21 May 2013

S4M-06643 Public Science Engagement Initiatives

The Deputy Presiding Officer (Elaine Smith): The next item of business is a debate on motion S4M-06643, in the name of Dr Alasdair Allan, on supporting a science nation: celebrating Scotland’s public science engagement initiatives.

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Stewart Stevenson (Banffshire and Buchan Coast) (SNP):

At the outset, I advise colleagues that I will not be deploying my ever popular Rev I M Jolly imitation this afternoon—others do it so much better than I do.

In his opening remarks, the minister said that he was not speaking in a vacuum. Of course, a vacuum is an entirely theoretical thing, rather like infinity. Given the Heisenberg uncertainty principle and the reverse temporal connection that is associated with the Higgs boson, it is impossible for there to be any part of the universe that is wholly empty of matter. Of course, the Heisenberg uncertainty principle means that we do not know whether there is anything in a particular space until we test it and, after testing and detecting it, it may no longer be there.

That sort of language, while fascinating in a superficial way, is meaningless to a great many people, so we need to speak in more simple ways using simpler examples.

Iain Gray: Will the member give way?

Stewart Stevenson: Before coming to a former mathematics teacher, I want to give just a little story about my mathematics teacher, Doc Inglis. He was a wonderfully bluff Lancastrian, who in our first year at school took us round the school searching for infinity. We took the blackboards down, but we could not find it. We looked in the school dustbins, but we could not find it. We went out into the playing fields, but we could not find infinity. To this day, I remember that exercise and infinity means something to me.

Iain Gray: Perhaps the moment has passed, but I wanted to point out that it is not possible to talk in a vacuum because sound does not travel in a vacuum. The advantage of that, Mr Stevenson, is that nobody would be able to hear the scream.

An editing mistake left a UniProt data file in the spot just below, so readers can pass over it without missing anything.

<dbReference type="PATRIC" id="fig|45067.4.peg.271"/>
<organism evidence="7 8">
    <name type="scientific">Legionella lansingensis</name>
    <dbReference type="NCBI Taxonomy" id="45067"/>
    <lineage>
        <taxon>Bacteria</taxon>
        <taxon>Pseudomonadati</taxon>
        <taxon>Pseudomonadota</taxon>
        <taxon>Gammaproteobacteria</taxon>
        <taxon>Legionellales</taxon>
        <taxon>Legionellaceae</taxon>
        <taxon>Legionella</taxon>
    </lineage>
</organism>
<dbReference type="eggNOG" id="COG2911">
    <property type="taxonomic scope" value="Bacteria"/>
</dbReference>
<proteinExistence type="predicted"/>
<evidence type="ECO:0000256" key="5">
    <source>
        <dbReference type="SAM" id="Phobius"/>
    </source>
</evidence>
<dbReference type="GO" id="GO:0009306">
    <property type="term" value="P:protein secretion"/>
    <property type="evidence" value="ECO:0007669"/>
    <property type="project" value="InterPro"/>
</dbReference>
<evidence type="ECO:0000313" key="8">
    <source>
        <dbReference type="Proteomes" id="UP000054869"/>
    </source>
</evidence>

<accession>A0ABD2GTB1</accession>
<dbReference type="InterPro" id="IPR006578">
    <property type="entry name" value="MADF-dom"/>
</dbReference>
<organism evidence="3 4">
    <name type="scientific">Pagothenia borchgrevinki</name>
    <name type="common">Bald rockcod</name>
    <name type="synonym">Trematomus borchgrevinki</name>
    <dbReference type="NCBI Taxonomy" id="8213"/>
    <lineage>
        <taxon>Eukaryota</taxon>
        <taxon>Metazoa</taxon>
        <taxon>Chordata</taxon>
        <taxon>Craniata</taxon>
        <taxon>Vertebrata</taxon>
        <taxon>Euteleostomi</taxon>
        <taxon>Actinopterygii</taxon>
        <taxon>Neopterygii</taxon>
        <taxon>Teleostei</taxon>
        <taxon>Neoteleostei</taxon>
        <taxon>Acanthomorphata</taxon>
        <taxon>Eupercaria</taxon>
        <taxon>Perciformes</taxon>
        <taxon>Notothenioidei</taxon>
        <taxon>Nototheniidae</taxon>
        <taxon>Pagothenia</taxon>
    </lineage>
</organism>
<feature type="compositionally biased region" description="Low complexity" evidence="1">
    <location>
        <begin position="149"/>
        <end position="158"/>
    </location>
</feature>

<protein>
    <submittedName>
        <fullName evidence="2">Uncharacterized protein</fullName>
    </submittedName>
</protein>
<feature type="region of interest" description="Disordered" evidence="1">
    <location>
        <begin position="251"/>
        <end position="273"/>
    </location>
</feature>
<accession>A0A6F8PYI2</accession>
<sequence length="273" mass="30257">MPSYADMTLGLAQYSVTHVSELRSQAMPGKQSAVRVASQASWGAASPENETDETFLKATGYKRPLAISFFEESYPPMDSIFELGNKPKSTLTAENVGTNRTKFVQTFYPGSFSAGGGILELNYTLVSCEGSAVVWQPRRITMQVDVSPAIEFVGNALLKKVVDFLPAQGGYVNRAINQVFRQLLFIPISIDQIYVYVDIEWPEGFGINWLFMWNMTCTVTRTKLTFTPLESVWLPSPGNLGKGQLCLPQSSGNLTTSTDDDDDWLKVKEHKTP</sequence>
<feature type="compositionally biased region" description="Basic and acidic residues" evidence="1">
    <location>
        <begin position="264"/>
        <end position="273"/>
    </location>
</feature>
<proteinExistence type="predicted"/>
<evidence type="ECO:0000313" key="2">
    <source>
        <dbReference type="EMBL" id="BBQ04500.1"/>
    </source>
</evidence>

Stewart Stevenson: The scream of Schrödinger’s cat no doubt—that is a rather private reference.

Neil Findlay: Will the member take an intervention?

Stewart Stevenson: I will make some progress, if I may, before thinking about taking another intervention. The bottom line is that we need people who can inspire and link science to real life.

I want to mention some women in relation to science. Let me start with Mary Queen of Scots and cryptography, which is a topic that I am particularly interested in. Mary Queen of Scots used a method for corresponding with her lover that, in structural terms, is exactly the same as the method used in the public key cryptography on the internet and elsewhere that protects our highly sensitive data. She had a box with two locks, of which she had the key to one and her lover had the key to the other. She would put her message in the box and lock her lock; the box would go to her lover, who would lock his lock. The box would then come back to her and she would unlock her lock; it would go back to him and he would unlock his lock. There was only one key each, which never left the respective people, because compromising the key would make things difficult. Hundreds of years later, that is the basis of how we protect modern financial information. So Mary Queen of Scots gives an historic hook, but an important one that lives on in modern cryptology.